“A lot of people think working from their bed or kitchen table qualifies for the deduction,” says Eric J. Nisall, a Florida-based accountant who specializes in working with freelancers.  

The rules don’t work like that, and Nisall strongly urges against trying this.

Still not sure if you qualify? Have a look at this flowchart from IRS Publication 587:

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Even if you do meet the requirements, the calculation can be tricky. There are two different methods for deducting, one with a standard $5 per square foot deduction, and the other calculating your home office's actual expenses. If you're unsure of which suits you best, it may be time to work with a qualified tax professional.

Option #2 - Local coffee shops

If you are itching to leave the house, try working from a coffee shop or wi-fi enabled public library or community center. A change of scenery may get your creative juices flowing, and working with others nearby can help you feel less lonely. An added bonus could include meeting local freelancers.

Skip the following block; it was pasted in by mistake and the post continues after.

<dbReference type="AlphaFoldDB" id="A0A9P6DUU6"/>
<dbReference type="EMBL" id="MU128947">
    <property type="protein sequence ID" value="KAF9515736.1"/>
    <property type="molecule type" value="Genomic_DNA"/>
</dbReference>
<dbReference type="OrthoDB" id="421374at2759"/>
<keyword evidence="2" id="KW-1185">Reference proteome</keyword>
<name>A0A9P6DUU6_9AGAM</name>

Pros

  • Coffee shops may be cheaper than a monthly coworking membership.
  • Flexibility in hours and location
  • Leaving the house can spark productivity.

Cons  

  • You can’t deduct your food or drinks as business expenses.
  • There is no way to control the environment.
  • Internet and access to electric outlets may not always be available.
  • Commute time and expense
  • Not ideal for phone calls and other meetings

How it impacts your taxes

Working from a coffee shop every day can be more expensive than you would expect. A small cup of coffee won’t last all day, and you may feel pressure to buy more stuff to avoid glares from the baristas. If you think you can save your receipts and deduct them as business expenses—the coffee shop is like your office, right?—we are sorry to break the bad news, but this isn’t going to fly.

“Food and drinks are only deductible for two things—travel and entertaining,” Nisall warns. Aside from the odd client meeting over coffee, working alone from a coffee shop doesn’t count for either of these scenarios.

Option #3 - Coworking spaces